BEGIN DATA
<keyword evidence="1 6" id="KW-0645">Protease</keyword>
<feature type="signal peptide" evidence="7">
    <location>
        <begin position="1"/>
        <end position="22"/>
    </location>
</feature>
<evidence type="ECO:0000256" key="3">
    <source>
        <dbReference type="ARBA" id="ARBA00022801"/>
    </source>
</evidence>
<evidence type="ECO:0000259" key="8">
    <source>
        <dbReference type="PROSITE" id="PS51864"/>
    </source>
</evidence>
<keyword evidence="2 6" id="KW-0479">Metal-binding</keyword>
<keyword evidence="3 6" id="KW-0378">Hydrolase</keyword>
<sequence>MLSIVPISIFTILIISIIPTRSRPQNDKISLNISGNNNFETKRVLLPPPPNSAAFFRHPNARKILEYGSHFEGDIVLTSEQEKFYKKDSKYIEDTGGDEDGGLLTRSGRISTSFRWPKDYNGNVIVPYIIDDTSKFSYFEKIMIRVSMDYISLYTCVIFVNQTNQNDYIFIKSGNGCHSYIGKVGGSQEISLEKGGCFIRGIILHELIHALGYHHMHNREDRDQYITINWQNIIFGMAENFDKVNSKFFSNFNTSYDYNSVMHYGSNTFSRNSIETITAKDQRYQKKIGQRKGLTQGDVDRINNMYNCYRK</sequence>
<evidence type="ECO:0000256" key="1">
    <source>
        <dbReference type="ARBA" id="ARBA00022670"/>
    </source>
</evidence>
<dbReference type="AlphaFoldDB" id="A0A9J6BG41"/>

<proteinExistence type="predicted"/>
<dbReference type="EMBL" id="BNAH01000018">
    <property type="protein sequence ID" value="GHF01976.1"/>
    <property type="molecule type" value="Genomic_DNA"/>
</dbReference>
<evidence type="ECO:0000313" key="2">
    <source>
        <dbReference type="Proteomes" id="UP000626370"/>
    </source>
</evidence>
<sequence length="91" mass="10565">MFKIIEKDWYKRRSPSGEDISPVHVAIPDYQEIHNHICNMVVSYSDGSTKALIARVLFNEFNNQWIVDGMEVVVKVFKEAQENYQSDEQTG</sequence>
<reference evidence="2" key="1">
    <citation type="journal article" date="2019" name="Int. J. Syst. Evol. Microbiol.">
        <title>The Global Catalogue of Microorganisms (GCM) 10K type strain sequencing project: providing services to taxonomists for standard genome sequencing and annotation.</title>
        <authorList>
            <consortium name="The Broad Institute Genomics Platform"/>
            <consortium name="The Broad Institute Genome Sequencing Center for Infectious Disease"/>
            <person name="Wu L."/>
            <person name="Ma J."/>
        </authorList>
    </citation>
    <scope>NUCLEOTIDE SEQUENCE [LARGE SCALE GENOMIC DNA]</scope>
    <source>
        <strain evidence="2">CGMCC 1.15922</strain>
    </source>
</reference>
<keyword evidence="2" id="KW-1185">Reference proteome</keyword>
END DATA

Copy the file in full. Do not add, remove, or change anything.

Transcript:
<keyword evidence="1 6" id="KW-0645">Protease</keyword>
<feature type="signal peptide" evidence="7">
    <location>
        <begin position="1"/>
        <end position="22"/>
    </location>
</feature>
<evidence type="ECO:0000256" key="3">
    <source>
        <dbReference type="ARBA" id="ARBA00022801"/>
    </source>
</evidence>
<evidence type="ECO:0000259" key="8">
    <source>
        <dbReference type="PROSITE" id="PS51864"/>
    </source>
</evidence>
<keyword evidence="2 6" id="KW-0479">Metal-binding</keyword>
<keyword evidence="3 6" id="KW-0378">Hydrolase</keyword>
<sequence>MLSIVPISIFTILIISIIPTRSRPQNDKISLNISGNNNFETKRVLLPPPPNSAAFFRHPNARKILEYGSHFEGDIVLTSEQEKFYKKDSKYIEDTGGDEDGGLLTRSGRISTSFRWPKDYNGNVIVPYIIDDTSKFSYFEKIMIRVSMDYISLYTCVIFVNQTNQNDYIFIKSGNGCHSYIGKVGGSQEISLEKGGCFIRGIILHELIHALGYHHMHNREDRDQYITINWQNIIFGMAENFDKVNSKFFSNFNTSYDYNSVMHYGSNTFSRNSIETITAKDQRYQKKIGQRKGLTQGDVDRINNMYNCYRK</sequence>
<evidence type="ECO:0000256" key="1">
    <source>
        <dbReference type="ARBA" id="ARBA00022670"/>
    </source>
</evidence>
<dbReference type="AlphaFoldDB" id="A0A9J6BG41"/>

<proteinExistence type="predicted"/>
<dbReference type="EMBL" id="BNAH01000018">
    <property type="protein sequence ID" value="GHF01976.1"/>
    <property type="molecule type" value="Genomic_DNA"/>
</dbReference>
<evidence type="ECO:0000313" key="2">
    <source>
        <dbReference type="Proteomes" id="UP000626370"/>
    </source>
</evidence>
<sequence length="91" mass="10565">MFKIIEKDWYKRRSPSGEDISPVHVAIPDYQEIHNHICNMVVSYSDGSTKALIARVLFNEFNNQWIVDGMEVVVKVFKEAQENYQSDEQTG</sequence>
<reference evidence="2" key="1">
    <citation type="journal article" date="2019" name="Int. J. Syst. Evol. Microbiol.">
        <title>The Global Catalogue of Microorganisms (GCM) 10K type strain sequencing project: providing services to taxonomists for standard genome sequencing and annotation.</title>
        <authorList>
            <consortium name="The Broad Institute Genomics Platform"/>
            <consortium name="The Broad Institute Genome Sequencing Center for Infectious Disease"/>
            <person name="Wu L."/>
            <person name="Ma J."/>
        </authorList>
    </citation>
    <scope>NUCLEOTIDE SEQUENCE [LARGE SCALE GENOMIC DNA]</scope>
    <source>
        <strain evidence="2">CGMCC 1.15922</strain>
    </source>
</reference>
<keyword evidence="2" id="KW-1185">Reference proteome</keyword>